CHICAGO – Investors squeezed a more modest penalty out of Chicago on a recent $419 million wastewater revenue bond deal than they have demanded on its general obligation paper, market participants said.
The wastewater deal was Chicago’s second in two weeks in which it offered revenue-backed bonds that fared dramatically better than its GOs.
“The market is differentiating the city from its enterprise systems and there is high confidence that the enterprise systems will pay,” said Brian Battle, director of trading at Performance Trust Capital Partners. “Professionals understand the differences.”
Several traders and other buyside representatives echoed Battle’s opinion. One added that the enterprise debt is appealing in that still offers an extra yield kick but with less risk.
The 10-year maturity on the $332 million refunding tranche of the wastewater deal paid a yield of 3.46%. That’s 145 basis points over the Municipal Market Data’s top-rated benchmark.
Trading on the city’s GOs has hovered around 250 basis points over MMD.
GO spreads are down by about 50 basis points since Chicago Mayor Rahm Emanuel last month unveiled a big property tax hike to begin tackling the city’s public safety pension burden. The city will as soon as November sell up to $500 million of refunding and structuring GOs.
The wastewater bonds carried mixed ratings with a low of A and a high of AA and benefitted from an upgrade. Moody’s Investor Service, which was not asked to rate the issue, assigns triple-B ratings to the wastewater credit. The city’s GOs range from Moody’s junk-level Baa1 to a high of A-minus from Kroll with the other two agencies at BBB-plus.
The 10-year wastewater tax-exempts came at a 48 basis point spread to MMD’s triple-B scale; 90 points over single-A; and 125 basis points above MMD’s double-A scale.
The prices drew strong interest from buyers who placed than $2 billion in orders on the $332 million tranche. The maturities between 2017 and 2039 were six to 15 times oversubscribed and saw yield reductions of 10 to 13 basis points, market participants said.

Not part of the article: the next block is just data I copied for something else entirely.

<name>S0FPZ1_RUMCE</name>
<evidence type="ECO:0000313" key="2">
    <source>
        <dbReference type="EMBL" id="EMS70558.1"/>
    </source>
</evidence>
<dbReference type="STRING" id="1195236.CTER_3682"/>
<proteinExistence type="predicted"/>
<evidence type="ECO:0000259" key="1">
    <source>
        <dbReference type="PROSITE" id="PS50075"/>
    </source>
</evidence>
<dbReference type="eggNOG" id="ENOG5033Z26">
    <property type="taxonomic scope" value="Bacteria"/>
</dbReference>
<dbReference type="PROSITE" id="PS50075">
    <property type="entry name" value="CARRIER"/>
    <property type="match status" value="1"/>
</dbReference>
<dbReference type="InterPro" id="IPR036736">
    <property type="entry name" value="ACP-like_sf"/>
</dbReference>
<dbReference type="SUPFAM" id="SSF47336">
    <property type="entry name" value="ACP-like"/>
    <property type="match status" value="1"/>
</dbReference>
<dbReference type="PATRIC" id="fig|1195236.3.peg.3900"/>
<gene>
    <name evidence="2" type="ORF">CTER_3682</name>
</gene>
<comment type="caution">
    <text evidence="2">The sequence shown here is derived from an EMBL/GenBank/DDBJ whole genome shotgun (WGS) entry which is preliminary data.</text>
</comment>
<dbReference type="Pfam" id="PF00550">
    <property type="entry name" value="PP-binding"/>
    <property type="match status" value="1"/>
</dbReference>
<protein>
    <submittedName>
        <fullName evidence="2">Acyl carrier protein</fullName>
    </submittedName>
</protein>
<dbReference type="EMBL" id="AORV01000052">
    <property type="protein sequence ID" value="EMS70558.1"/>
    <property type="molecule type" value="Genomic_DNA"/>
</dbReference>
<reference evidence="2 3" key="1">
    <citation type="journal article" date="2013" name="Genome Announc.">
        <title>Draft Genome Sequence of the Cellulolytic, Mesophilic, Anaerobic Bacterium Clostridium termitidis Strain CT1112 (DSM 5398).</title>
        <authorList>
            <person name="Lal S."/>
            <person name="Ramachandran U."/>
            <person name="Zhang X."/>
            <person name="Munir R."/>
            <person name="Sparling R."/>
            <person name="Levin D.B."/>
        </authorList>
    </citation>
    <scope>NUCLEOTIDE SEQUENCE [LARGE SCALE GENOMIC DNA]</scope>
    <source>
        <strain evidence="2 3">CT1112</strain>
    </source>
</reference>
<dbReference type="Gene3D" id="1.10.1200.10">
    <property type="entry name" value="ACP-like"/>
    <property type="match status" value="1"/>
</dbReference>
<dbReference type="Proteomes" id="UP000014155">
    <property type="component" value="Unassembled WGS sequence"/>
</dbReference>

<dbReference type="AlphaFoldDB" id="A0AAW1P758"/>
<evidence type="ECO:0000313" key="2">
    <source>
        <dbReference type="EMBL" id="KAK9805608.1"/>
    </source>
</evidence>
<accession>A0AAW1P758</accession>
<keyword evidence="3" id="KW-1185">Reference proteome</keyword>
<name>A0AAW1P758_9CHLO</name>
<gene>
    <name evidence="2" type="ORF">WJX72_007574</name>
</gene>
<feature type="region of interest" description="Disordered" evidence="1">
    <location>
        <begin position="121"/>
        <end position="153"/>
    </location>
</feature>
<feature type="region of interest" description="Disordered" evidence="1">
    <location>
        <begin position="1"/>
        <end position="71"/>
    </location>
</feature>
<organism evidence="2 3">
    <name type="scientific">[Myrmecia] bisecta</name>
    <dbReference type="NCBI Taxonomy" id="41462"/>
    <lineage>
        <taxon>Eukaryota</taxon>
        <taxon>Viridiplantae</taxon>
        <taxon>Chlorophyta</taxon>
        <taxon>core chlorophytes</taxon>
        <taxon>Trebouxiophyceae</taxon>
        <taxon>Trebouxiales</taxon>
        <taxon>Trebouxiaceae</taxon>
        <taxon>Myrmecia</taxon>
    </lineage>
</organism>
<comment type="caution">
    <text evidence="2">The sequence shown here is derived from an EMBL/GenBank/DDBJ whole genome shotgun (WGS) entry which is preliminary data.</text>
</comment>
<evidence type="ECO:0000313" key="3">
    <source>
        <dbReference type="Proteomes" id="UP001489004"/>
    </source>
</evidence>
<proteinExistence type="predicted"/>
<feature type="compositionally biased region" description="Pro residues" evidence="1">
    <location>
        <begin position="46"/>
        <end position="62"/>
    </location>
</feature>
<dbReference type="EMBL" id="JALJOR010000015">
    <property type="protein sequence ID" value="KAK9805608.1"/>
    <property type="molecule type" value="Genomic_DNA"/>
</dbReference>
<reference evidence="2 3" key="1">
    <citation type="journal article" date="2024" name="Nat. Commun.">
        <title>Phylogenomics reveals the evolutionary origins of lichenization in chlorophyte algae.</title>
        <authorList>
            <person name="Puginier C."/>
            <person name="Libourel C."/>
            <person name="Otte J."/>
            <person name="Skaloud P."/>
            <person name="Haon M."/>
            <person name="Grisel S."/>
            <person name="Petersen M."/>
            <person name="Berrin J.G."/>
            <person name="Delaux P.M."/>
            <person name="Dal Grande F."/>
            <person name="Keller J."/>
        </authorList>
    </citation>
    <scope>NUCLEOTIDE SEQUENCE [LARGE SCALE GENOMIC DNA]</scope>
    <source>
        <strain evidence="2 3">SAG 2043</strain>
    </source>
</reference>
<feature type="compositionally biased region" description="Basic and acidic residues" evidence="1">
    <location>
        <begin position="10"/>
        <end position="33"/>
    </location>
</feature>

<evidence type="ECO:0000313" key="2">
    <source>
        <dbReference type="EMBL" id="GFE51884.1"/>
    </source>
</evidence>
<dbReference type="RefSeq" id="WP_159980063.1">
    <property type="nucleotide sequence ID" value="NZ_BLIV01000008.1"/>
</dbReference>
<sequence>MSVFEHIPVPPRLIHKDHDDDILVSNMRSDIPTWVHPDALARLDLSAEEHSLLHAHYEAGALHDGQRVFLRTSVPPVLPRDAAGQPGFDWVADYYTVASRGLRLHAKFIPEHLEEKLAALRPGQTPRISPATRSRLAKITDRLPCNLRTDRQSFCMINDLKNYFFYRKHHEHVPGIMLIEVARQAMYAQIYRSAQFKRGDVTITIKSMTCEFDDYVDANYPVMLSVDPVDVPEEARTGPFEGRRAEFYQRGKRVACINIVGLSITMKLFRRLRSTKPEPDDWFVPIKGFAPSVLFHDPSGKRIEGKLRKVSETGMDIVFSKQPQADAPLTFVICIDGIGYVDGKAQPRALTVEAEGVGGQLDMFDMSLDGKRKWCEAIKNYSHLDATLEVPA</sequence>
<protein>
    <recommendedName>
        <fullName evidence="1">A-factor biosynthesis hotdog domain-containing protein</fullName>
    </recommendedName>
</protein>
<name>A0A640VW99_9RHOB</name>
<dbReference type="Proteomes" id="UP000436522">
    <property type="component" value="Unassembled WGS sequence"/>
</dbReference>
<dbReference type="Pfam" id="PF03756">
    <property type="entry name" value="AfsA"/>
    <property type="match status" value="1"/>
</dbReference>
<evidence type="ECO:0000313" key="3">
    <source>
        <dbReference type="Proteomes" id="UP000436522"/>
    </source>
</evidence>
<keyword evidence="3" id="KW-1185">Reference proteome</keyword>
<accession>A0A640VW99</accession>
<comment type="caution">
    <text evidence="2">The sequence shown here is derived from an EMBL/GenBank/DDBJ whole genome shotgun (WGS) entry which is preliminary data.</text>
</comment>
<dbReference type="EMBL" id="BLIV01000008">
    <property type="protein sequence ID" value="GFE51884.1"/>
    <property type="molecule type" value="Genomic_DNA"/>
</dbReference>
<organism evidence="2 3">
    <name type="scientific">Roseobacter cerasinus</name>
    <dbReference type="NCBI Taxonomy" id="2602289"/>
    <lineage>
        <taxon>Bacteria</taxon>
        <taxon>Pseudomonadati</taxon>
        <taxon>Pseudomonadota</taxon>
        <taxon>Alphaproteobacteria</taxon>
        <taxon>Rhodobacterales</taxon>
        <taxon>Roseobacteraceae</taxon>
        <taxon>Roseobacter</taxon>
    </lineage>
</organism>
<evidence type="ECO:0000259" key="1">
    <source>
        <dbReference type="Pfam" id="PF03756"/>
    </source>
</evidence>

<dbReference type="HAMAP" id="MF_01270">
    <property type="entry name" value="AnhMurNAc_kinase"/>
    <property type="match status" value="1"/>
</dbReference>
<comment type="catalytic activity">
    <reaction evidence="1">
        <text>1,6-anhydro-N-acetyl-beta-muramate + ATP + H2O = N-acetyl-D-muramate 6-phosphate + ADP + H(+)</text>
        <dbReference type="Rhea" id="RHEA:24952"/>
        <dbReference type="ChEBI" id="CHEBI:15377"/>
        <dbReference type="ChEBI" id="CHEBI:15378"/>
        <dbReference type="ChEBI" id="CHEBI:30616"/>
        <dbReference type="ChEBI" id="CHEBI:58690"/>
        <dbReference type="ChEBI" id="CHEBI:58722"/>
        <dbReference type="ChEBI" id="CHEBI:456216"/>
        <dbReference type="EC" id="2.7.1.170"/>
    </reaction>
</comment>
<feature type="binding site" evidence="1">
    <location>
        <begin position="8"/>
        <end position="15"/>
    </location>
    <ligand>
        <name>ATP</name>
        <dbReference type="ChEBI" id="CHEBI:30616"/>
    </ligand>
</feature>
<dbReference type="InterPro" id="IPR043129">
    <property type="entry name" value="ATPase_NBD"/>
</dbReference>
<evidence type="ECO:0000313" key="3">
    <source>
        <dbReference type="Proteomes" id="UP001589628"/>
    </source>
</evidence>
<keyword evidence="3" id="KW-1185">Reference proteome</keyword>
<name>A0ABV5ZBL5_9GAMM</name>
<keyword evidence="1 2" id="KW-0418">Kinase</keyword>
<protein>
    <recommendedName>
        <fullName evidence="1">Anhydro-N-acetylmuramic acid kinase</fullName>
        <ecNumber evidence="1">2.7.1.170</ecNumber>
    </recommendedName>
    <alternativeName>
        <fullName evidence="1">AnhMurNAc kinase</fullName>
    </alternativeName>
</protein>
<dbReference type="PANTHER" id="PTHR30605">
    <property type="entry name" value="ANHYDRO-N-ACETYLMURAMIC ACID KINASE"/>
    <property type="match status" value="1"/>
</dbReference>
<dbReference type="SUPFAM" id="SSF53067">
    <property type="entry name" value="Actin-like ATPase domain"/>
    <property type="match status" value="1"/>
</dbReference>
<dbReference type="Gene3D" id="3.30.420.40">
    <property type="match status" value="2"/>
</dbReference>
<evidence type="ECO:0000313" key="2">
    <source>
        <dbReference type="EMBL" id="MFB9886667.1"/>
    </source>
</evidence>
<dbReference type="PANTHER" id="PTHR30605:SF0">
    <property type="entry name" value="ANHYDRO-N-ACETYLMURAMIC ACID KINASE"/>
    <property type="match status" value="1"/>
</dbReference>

On the taxable $87 million tranche, the nine-year maturity yielded of 4.83%, 285 basis points over comparable Treasuries. Ramirez & Co. Inc. was lead senior manager. The city’s taxable GO sale earlier this year paid nearly 500 basis points over Treasuries.
A week before the wastewater transaction Chicago sold $2 billion of O’Hare International general airport revenue bonds. The deal, mostly for refunding, was Chicago’s largest issue ever. The deal also benefitted from an upgrade and carried ratings ranging from the A-minus to the A-plus level.
The city said the deal was 5.4 times oversubscribed, drawing 220 buyers. The deal was bolstered by interest from 160 new investors in O’Hare debt and the refunding achieved better than expected present value savings of 12.6%.
The top yield on a piece not subject to the alternative minimum tax landed at 4.24 percent on a 2040 term bond. The spread to MMD triple-A was 124 basis points with spreads on shorter maturities in the 90 basis point range. The spread to a single-A credit on the 2040 bond was 62 basis points. JPMorgan and Loop Capital Markets LLC were co-bookrunning senior managers.
Market participants said the airport paper paid a natural penalty for the Chicago name, its size, and the state’s woes, but described the pricing as “fair” and interest in the improving credit exceptionally strong. Battle said it’s difficult to compare the O’Hare results to the wastewater given the dramatically different size and structures.
Yields on O’Hare paper secondary have narrowed since its last sale two years ago reflecting in part the overall improved appeal of the sector which helped the transaction, market participants said.
Both the wastewater bonds and O’Hare debt are backed by enterprise system revenues with the airport enjoying stronger segregation from city finances as the use of revenues there are limited by federal rules.
On the wastewater credit, Fitch wrote in its recent report that while it views the potential for spillover of financial pressures to the city's utility funds as unlikely “severe liquidity stress within the non-enterprise funds (including the general fund) would likely pose the greatest threat to the utility.” The city has some flexibility to divert system resources.
The wastewater deal converted floating-rate paper to fixed to shed bank support and covered the cost of cancelling an associated interest rate swap, part of the city’s effort to deal with a potential $2.2 billion liquidity crisis as its credit deterioration triggered defaults and termination events on bank contracts.